If you can’t take an afternoon to get away, set aside the hour before you go to bed as your active alone time. Shut off all of your electronics, get in touch with you and record your experience.

If you have plans to go to lunch or shopping with friends during your free time, carve out time before or after to disconnect from the outside world and turn your attention inward. You will become a better, more balanced version of yourself.

Make it happen

You will become over-saturated with life from time to time. And getting away for a week in the Bahamas to rest and recharge is not always an option. You have to learn how to create your own little oasis right where you are. You have to make time to spend time with you. This form of mental exercise will help to restore your spirit and give you the type of true rest that recharges your battery and keeps you moving forward.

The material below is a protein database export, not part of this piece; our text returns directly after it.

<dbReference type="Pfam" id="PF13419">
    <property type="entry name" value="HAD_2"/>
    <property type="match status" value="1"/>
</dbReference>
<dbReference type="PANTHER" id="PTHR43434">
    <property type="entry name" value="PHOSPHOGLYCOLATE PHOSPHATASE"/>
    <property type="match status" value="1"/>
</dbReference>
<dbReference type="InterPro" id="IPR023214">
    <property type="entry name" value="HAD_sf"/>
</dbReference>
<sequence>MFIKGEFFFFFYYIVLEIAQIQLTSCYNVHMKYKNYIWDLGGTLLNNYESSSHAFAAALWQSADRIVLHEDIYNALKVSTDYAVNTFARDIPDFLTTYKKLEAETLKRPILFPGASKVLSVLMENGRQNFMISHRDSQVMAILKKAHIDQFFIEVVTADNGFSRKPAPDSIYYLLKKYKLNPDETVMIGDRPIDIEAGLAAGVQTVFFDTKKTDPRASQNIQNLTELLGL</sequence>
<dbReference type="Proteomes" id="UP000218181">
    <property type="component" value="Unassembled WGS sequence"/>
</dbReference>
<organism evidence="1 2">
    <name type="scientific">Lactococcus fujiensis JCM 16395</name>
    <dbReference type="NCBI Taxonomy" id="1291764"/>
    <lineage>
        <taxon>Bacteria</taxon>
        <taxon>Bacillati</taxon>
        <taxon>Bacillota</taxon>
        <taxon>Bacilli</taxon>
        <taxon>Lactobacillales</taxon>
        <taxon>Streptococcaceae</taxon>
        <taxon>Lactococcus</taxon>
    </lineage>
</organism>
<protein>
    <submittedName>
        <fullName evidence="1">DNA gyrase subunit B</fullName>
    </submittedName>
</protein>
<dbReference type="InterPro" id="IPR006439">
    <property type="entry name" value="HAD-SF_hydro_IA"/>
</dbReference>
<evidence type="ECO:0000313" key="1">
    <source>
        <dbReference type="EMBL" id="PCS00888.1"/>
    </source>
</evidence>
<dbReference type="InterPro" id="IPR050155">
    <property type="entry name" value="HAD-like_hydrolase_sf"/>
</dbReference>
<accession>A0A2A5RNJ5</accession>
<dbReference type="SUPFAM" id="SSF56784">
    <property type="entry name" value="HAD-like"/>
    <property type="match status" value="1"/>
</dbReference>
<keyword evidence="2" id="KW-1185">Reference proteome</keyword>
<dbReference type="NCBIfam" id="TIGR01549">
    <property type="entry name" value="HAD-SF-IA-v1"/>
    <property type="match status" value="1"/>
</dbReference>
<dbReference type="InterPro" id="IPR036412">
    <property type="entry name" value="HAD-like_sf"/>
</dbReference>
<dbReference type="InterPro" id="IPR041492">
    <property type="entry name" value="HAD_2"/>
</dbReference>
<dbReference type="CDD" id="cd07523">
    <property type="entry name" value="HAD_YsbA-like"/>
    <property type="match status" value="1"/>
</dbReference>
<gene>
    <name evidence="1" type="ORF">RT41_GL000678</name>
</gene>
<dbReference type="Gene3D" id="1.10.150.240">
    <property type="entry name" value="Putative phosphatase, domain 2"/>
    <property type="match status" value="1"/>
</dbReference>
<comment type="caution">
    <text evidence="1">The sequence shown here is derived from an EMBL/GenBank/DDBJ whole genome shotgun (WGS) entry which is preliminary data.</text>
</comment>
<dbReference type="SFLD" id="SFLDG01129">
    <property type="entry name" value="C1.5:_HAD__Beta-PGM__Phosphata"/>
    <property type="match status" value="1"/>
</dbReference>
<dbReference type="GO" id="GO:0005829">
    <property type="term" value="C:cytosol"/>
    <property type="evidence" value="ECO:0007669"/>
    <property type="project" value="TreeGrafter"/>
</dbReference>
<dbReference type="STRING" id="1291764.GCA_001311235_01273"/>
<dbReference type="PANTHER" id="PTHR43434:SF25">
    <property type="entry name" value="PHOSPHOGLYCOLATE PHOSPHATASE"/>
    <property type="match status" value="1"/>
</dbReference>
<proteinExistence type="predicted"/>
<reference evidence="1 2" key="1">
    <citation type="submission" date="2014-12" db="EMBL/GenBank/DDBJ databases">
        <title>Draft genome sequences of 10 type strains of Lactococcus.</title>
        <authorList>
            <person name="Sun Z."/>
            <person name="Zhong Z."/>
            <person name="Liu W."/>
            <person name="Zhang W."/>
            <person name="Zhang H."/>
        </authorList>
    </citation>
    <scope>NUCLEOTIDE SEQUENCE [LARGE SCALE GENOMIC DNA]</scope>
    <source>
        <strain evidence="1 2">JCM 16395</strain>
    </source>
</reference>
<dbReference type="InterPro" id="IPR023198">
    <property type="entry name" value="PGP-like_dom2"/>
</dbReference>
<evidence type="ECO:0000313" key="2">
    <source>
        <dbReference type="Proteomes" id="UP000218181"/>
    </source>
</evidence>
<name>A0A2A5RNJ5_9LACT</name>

Published by Hill Writing & Editing

Denise Hill is currently a speech writer and senior editor at a government agency and also a professional freelance writer and editor. She has written and published over 200 online articles, ghostwritten a book and has an array of publishing and editing experience. She is a competent, creative and a deadline driven professional.

2 thoughts on “The Art of Being Alone: Here’s How To Enjoy “Me” Time The Right Way

  1. I loved this. There should be required stress education while you are still in High School. I am even seeing College age people commenting and blogging about burnout – really?? What are we doing to our young people? How did we become a society of anxiety ridden, depressed people? I am kind of one of them but only due to late career stress as I’ve moved up in the company. I can’t wait to retire so I can have more me time. I need to work on the things you mention in this post. Thanks for sharing this!!

    Liked by 2 people

  2. I love your point of view! I think we also live in an age where we over-socialize. We have access to people and allow people to access us 24/7. Everything is quick, instant and constant and we are expected to be those things as well. Learning to pause and be alone is such a sanity saver. I wish you all the best!

    Liked by 1 person